Under the Dome at SAT – Société des Arts Technologiques
At first glance, you might mistake the gleaming dome on Boulevard St. Laurent for that of a modern mosque. But in fact, it’s an immersive exhibition space utilized by Montreal’s Society of Technological Arts, or SAT. SAT is a collective of artists and engineers dedicated to a wide array of projects, from mind-bending multimedia shows in the dome, to practical networking and communication applications.
Montreal is equally accomplished in both the worlds of culture and high-tech; not only is this city home to Cirque du Soleil and the world’s largest jazz festival, but it’s also an important hub of the aerospace and video gaming sectors. So a place like SAT, a non-profit organization which blends the arts with technology, feels right at home.
About fifty people work full-time at SAT, but there’s a constant influx of artists from all over the world, who come for temporary projects. The organization hosts courses in multimedia disciplines like “Creation of Online Films” and “Compositing Video with After Effects,” offers residencies and even runs technological summer youth camps.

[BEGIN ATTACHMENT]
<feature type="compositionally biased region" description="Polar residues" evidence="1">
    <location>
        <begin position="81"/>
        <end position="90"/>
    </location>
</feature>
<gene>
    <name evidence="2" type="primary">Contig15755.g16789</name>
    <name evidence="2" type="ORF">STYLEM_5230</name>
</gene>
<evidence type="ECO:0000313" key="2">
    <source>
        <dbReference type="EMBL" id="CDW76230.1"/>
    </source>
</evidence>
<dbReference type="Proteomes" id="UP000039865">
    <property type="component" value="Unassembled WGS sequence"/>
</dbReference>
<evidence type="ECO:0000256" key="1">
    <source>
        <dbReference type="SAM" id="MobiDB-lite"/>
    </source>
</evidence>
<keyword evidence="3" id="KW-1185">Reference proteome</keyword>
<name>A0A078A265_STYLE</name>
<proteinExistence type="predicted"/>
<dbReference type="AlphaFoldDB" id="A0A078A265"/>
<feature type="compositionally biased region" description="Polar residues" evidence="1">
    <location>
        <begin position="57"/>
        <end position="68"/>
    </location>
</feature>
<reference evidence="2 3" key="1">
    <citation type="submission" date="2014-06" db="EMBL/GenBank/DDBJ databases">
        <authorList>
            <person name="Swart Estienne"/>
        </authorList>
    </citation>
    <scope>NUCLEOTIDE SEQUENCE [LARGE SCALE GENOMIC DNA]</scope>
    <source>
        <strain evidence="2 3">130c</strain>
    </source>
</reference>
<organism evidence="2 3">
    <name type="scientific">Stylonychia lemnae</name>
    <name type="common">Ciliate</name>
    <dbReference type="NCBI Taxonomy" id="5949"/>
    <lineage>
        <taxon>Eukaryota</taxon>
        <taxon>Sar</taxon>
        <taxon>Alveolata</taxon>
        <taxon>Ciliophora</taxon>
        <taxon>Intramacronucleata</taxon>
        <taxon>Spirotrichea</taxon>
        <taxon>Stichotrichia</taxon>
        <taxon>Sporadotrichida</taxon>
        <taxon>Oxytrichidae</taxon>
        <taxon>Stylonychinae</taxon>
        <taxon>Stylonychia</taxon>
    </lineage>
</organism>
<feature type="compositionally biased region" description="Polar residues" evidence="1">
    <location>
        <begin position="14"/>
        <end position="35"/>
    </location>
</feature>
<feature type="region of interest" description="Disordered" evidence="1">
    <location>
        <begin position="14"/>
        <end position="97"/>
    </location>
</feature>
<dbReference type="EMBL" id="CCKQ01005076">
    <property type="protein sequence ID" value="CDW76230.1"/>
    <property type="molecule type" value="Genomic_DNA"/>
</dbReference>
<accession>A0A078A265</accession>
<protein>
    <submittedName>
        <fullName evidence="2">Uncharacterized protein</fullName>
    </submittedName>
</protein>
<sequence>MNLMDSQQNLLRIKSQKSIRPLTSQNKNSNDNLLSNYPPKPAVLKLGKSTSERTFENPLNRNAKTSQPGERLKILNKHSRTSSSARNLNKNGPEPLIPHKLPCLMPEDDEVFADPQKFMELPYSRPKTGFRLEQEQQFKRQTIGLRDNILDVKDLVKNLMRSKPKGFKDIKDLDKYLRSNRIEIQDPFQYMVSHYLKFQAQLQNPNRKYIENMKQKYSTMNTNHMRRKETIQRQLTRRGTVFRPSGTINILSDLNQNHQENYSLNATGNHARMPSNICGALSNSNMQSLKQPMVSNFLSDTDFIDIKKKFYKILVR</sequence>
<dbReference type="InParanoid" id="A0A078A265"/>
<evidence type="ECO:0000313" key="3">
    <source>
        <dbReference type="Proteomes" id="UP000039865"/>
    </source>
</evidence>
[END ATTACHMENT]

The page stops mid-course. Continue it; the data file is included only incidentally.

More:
SAT also opens its doors to the public, welcoming visitors to its third-story terrace restaurant every evening after 5pm. This is a cool spot to hang out and, if the Wednesday night crowd we saw is any indication, it’s not exactly a “hidden secret.” We snatched a table outside on the terrace to enjoy a beer in the sun, and played a SAT-inspired game: is that person an artist or an engineer? It’s surprisingly difficult, both groups seem to have the same fashion sense, and are apparently big beard fans.
We couldn’t linger on the terrace for too long, because a show was starting in the Satosphère. This dome was built in 2011, and is used primarily for immersive artistic endeavors such as “Cauchemar Merveilleux,” the show we’d be seeing. This was a bizarre merging of the poetry of French performer Arthur H and computer-generated visual projections that simulated clouds, stars, tunnels and skyscrapers. It was all in French, so I didn’t understand much (except for the bit about Batman being a homosexual cyborg… which… I guess you couldn’t really say I “understood.”) On weekends, the Satosphère is used for live sets featuring both DJs and VJs, who live-mix video projections against the dome.